El Nino behind historic drought in Mekong Delta ends, La Nina to follow

By Reuters, VnExpress International   May 26, 2016 | 03:39 am PT
El Nino behind historic drought in Mekong Delta ends, La Nina to follow
Clouds over West Lake. Photo by: VnExpress/Tomas Slavicek
The strongest El Nino in nearly 20 years, which has damaged crop production in Asia and caused food shortages, has ended, the Australian Bureau of Meteorology (BOM) said on Tuesday.

Climate indicators associated with El Nino have now returned to neutral levels, the BOM said. The end of El Nino was not unexpected with climate indicators cooling in recent months, but Australia's BOM is the first major meteorology agency to declare the end of El Nino.

According to Vietnam’s National Centre for Hydro-Meteorological Forecasting (NCHMF), the rain pattern in Vietnam is expected to return to normal in September and October, and may even be 5-15 percent higher than the average level.

But during the summer, rainfall could remain significantly below average in the central part of the Philippines, Vietnam, Cambodia, Laos, Thailand and southeastern Myanmar, according to AccruWeather.

The NCHMF forecasts that the south-central coastal provinces of Ninh Thuan and Binh Thuan will continue to experience significantly less precipitation and prolonged drought through September, while rivers in the central and central highland areas will drop further with average water levels 30-60 percent lower than in previous years. The center also forecasts a very low chance of flooding later on this year, so lower sections of many rivers may fall to record lows.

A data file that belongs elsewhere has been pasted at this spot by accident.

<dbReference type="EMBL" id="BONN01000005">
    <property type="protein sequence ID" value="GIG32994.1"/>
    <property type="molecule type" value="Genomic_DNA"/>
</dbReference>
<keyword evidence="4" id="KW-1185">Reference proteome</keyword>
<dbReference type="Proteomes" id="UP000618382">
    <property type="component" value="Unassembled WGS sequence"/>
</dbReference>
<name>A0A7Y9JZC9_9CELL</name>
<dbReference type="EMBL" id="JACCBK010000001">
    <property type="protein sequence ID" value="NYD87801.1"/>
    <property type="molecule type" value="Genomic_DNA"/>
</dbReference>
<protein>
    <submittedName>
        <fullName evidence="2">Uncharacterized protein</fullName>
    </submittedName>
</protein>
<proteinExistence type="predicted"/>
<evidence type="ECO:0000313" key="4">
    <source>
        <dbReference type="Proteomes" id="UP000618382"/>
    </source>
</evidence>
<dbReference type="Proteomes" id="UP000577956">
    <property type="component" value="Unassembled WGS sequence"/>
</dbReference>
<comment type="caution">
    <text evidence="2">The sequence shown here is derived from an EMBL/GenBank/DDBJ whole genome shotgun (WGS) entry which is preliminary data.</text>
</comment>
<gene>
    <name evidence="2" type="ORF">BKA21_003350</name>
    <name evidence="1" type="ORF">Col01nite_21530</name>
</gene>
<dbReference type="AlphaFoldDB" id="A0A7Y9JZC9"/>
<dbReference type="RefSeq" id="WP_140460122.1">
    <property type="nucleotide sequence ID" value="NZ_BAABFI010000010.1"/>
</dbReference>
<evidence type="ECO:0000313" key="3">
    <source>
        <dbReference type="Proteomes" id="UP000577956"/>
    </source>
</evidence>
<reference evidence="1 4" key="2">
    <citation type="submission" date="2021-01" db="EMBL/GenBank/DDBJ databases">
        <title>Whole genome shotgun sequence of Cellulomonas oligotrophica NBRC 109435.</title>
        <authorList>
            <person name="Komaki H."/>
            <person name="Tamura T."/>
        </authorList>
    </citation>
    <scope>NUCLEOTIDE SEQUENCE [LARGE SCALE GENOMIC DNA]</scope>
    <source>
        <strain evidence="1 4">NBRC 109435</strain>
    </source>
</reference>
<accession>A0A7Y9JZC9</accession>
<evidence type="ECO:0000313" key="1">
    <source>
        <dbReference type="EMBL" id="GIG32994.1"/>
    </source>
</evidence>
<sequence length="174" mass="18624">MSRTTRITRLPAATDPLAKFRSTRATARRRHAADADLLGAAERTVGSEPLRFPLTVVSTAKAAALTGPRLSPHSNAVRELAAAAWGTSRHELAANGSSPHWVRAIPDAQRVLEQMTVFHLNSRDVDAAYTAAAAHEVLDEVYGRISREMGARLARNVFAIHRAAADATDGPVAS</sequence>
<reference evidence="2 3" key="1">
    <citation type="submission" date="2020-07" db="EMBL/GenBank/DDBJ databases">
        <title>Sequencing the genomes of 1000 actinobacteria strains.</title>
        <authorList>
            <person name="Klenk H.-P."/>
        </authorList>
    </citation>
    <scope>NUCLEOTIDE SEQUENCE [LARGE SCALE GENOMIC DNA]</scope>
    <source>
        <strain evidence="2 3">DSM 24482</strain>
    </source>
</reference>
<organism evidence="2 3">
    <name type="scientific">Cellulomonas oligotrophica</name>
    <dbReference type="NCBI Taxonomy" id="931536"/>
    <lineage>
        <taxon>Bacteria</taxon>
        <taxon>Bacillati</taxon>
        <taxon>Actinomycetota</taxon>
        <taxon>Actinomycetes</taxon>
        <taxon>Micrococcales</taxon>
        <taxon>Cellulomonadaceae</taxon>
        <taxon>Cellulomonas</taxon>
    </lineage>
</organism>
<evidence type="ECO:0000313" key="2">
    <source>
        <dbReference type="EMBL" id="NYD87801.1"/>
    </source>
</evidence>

However, by the end of 2016, farmers will be looking for the development of a La Nina weather pattern, which typically brings wetter weather across the Asian region. The chance of La Nina is at 50 percent, the Australian weather bureau said, while Vietnam’s NCHMF says the phenomenon is “likely to occur.”

"Because of this [La Nina] and other factors, we expect rainfall to return toward average over a large part of India, Malaysia and Indonesia," said AccuWeather Chief International Meteorologist Jason Nicholls. But “if La Nina conditions develop more quickly, then rainfall could trend to well above average in some areas."

On May 24-25, Hanoi experienced the largest rainfall (200mm) to be recorded in May over the last 10 years, according to Le Thanh Hai, deputy director general of NCHMF. The rain caused severe inundation in southern and south-western Hanoi.

The latest El Nino resulted in sea temperatures rising to their highest levels in 19 years, causing drier than average weather which resulted in a fall in production of wheat, palm oil and rice in Asia. Vietnam has seen the worst drought and severe salinity in almost 100 years that have led the country to call on the international community to support a $48.5 million emergency response plan.

El Nino and La Nina are complex weather patterns resulting from variations in ocean temperatures in the Pacific Ocean that contribute to changes in weather patterns across the Pacific, said the National Oceanic and Atmospheric Administration of the United States.

For Vietnam, which is situated in the Southeast Asian monsoon zone, El Nino normally results in drier and hotter weather conditions than usual, while La Nina often brings more rain to the region.

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